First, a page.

Optimizing trailer life and service with doors, lift gates and floors

Optimizing trailer life and service with doors, lift gates and floors


By nature of their application, trailers tend to spend more time away from the home base than in residence. For that reason, it becomes very important to mitigate the wear-and-tear damage related to cargo shifting, loading and unloading, all of which can have a direct impact on doors, lift gates and floors. You can do this by knowing what kind of flooring to spec.

Flooring options

Chris Lee, vice president of engineering at Great Dane Trailer, says that “at Great Dane, we take many factors into consideration when recommending a flooring option to our customers.” Some of the main considerations he mentions include:

  • Forklift truck axle weight (load): The industry usually uses TTMA RP 37.
  • Number of load cycles per day: For high cycle loading conditions, Lee recommends a higher floor rating.
  • Fail safe design: The entire trailer deck system, including the floor, crossmember fastener connections and rails, must be designed and assembled to withstand both concentrated and fatigue load. Any one component failure can lead to entire floor system failure.
  • Wood spices: In general, hardwood spices are used—oak, maple, apitong, etc. The spices play a major role in the durability of the floor.
  • Moisture permutation for water tightness: Glue and sealant applied on floor planks is critical to preventing water leaks.
  • Coating (both top and bottom) needs to resist damages from weather and road debris.
  • Maintenance: The individual boards need to be designed and assembled for easy replacement and availability.
  • Weight: This is an important factor since the floor takes up a big portion of trailer weight. Today, composite floors can provide significant weight savings.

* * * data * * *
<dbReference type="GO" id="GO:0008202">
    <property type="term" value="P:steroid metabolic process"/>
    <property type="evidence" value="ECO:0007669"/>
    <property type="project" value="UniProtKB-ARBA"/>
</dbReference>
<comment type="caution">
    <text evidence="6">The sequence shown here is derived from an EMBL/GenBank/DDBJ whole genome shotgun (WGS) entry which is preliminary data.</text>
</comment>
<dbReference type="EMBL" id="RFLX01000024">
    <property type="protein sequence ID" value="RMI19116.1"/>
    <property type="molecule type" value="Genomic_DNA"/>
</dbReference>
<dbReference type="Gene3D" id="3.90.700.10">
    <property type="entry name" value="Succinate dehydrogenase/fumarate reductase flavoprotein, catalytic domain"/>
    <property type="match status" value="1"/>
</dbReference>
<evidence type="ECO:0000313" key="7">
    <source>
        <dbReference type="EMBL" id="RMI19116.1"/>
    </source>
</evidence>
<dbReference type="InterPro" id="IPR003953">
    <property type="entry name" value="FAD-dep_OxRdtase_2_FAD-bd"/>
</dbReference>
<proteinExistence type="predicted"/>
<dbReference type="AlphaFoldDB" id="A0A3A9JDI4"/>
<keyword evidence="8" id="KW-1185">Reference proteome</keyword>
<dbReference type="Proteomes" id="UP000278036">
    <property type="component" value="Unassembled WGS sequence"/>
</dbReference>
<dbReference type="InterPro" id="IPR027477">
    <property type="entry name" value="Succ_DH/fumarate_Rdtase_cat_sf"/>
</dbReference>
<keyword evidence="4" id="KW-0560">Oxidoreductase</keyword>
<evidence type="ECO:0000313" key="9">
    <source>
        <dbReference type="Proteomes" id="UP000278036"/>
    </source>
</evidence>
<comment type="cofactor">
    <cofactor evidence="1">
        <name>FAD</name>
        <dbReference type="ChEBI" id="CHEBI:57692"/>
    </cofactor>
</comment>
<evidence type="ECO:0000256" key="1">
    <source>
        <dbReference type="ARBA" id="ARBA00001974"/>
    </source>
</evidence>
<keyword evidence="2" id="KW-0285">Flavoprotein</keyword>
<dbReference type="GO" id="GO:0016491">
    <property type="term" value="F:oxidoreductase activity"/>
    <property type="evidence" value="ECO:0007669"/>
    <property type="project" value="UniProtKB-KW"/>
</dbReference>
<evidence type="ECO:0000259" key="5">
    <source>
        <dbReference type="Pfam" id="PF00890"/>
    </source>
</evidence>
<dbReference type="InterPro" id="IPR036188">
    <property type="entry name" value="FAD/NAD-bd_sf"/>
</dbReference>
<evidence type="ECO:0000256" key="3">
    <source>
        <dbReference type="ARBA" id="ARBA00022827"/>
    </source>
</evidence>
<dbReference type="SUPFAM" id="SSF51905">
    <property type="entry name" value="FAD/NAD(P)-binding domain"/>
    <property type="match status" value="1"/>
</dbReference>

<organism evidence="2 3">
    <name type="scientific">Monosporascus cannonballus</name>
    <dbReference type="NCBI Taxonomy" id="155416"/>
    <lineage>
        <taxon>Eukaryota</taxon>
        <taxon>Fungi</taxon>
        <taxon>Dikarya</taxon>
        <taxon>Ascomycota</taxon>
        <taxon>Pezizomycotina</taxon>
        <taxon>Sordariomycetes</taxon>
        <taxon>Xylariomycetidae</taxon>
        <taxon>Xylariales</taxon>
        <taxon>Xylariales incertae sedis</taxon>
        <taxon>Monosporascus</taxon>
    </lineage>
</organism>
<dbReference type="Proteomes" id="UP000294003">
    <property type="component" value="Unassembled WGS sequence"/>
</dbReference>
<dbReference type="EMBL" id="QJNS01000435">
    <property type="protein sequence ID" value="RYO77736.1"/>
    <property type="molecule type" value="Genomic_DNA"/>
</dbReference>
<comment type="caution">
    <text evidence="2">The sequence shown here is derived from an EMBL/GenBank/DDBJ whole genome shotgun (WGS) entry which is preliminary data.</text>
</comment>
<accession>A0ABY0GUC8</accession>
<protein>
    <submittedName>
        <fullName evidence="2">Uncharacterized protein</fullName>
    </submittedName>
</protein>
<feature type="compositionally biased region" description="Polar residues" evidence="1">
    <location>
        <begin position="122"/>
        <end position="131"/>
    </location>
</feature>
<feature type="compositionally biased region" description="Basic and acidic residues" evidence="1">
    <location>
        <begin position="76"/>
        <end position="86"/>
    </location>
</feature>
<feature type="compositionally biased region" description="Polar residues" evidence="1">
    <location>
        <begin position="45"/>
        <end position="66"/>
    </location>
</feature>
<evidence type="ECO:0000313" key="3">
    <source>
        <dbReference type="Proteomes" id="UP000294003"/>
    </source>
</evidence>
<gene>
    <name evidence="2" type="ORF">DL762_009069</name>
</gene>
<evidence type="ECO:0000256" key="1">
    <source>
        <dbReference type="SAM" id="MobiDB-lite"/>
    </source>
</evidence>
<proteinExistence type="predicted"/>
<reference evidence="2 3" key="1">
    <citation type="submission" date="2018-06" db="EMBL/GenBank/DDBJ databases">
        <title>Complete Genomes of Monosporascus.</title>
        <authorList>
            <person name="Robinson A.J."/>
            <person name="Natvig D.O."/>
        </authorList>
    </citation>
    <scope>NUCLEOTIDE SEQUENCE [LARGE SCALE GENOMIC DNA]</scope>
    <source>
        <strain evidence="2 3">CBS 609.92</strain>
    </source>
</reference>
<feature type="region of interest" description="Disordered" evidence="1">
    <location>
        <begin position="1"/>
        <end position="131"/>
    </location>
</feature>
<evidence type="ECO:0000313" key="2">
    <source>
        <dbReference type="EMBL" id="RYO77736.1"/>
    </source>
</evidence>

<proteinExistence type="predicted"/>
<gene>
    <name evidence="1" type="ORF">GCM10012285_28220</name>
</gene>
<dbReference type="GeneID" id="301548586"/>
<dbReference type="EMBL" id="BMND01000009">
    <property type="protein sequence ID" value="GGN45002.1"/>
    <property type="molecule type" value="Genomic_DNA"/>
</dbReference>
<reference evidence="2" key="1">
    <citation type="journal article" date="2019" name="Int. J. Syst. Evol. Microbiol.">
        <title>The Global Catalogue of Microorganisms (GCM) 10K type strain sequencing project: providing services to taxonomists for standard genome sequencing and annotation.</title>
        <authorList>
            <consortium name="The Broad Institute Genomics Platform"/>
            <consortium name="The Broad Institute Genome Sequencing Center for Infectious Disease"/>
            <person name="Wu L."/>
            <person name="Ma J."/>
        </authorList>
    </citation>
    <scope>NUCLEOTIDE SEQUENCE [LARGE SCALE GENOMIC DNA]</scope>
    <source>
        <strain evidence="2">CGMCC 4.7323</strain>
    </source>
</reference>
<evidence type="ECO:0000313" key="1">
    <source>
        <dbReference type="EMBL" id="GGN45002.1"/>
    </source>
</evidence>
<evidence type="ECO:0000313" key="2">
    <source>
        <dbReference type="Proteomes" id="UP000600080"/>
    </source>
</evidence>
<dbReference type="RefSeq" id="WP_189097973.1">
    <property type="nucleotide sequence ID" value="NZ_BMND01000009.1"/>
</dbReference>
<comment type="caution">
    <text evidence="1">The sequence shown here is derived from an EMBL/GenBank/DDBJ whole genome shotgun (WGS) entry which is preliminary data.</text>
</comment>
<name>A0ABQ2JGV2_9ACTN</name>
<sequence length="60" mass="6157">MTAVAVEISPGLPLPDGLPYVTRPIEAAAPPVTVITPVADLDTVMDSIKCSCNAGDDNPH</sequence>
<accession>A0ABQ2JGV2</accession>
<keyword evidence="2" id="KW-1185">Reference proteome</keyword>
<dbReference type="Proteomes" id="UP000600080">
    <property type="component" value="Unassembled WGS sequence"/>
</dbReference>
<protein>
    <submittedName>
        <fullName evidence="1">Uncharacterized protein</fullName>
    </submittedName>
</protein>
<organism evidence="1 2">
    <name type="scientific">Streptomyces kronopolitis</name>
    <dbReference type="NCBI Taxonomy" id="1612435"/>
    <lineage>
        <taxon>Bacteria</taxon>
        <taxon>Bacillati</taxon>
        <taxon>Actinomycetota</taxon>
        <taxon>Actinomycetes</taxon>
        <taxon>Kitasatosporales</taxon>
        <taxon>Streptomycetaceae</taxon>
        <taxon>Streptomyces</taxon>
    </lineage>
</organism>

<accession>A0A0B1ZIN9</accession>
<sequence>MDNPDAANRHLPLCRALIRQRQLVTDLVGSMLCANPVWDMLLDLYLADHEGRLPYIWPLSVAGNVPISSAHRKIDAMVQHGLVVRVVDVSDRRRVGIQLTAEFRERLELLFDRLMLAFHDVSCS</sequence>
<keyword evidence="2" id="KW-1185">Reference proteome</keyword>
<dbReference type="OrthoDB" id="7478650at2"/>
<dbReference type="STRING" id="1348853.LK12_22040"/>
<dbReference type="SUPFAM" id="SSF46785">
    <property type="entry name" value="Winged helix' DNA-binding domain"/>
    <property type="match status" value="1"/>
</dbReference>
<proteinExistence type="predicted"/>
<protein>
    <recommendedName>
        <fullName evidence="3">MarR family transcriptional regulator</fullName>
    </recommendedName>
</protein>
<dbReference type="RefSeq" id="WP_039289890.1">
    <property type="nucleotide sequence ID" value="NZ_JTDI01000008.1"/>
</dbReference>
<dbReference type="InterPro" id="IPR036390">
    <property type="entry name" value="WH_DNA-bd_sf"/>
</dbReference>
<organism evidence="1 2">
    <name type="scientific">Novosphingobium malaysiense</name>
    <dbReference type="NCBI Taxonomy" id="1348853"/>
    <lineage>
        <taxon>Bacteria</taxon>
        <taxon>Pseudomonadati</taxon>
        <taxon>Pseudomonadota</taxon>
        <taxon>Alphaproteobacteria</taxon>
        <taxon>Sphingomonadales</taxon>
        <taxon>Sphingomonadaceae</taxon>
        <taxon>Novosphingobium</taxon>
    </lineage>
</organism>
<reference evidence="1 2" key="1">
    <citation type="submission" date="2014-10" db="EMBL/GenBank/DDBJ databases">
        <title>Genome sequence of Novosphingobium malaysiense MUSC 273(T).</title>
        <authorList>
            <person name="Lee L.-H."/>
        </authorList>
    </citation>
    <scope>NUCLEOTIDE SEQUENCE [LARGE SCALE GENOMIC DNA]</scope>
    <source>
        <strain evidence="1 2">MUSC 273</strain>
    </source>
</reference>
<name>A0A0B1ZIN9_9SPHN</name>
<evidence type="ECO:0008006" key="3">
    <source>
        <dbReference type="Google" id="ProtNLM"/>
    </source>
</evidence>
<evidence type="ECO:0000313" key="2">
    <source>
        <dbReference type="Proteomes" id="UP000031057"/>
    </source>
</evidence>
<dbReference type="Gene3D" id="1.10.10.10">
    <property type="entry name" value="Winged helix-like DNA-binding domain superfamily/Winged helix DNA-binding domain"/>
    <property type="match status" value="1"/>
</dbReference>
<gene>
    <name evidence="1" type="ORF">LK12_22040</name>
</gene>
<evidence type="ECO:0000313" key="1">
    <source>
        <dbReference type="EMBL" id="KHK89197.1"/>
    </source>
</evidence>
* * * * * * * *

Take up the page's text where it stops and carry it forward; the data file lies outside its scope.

• Floor thickness: This affects floor weight and load rating. The right floor thickness needs to be determined for particular options and weight.

“The primary things to consider when choosing the right trailer flooring are the overall weight of the payload, the type of product getting loaded and how the product is getting loaded,” says Steve Zaborowski, senior vice president with XTRA Lease. “Fleets should look at all of the items contributing to the usage of the trailer, including the forklift weight, pallet weight, freight weight and the number of cycles you’re operating to load the trailer. Some product applications require more durability and strength than others, such as beverage products, rolled paper and heavy industrial products.”

Traditionally, fleets spec trailer floor ratings in the 20,000-lb. range, with 1 3/8-in. floors that are built on 12-in. centers. At XTRA Lease, for example, trailers are built for a wide variety of uses, spec’ing trailers for added durability and strength. XTRA specs trailers with 1 3/8-in. oak floors rated up to 24,000 lbs. and built on 10-in. centers. Additionally, XTRA installs a 27-in. deep threshold plate at the entry point, along with two crossmembers in the last 4 ft. of the trailer to provide additional strength, Zaborowski says.

For heavier payloads, some fleets may take weight out of the trailer to accommodate the freight. They might choose a combination of wood and composite material to get the same strength and still reduce the tare weight. Fleets can also use aluminum floorboards to take weight out.

Choosing the right doors


“The majority of less than truckload [LTL] carriers use roll doors, whereas truckload [TL] carriers use swing doors,” he says. “Since LTL carriers make frequent stops and multiple door open-close operations, they need quick and less operationally laborious roll doors. At the warehouse dock, the roll door is also preferable since the drivers do not have to pre-open the door before backing into the dock. The TL carriers normally make long hauls and have fewer door opening and closing events, so the swing door better fits their operations. Here are the challenges:

  • Thermal performance: The thermal efficiency of the door is important for temperature-controlled trailers. In general, swing doors are more thermally efficient than roll doors because swing doors provide better air tightness.
  • Over-the-road and off-highway operations: In general, over-the-road trailers require fewer door hardware and structure reinforcements for the frame since there is less trailer movement (i.e. racking). However, off-highway trailers require more door hardware and frame reinforcements to prevent rear frame racking. Swing doors typically provide more structure reinforcements to the frame than roll doors, so the frame used with swing doors requires fewer structure members.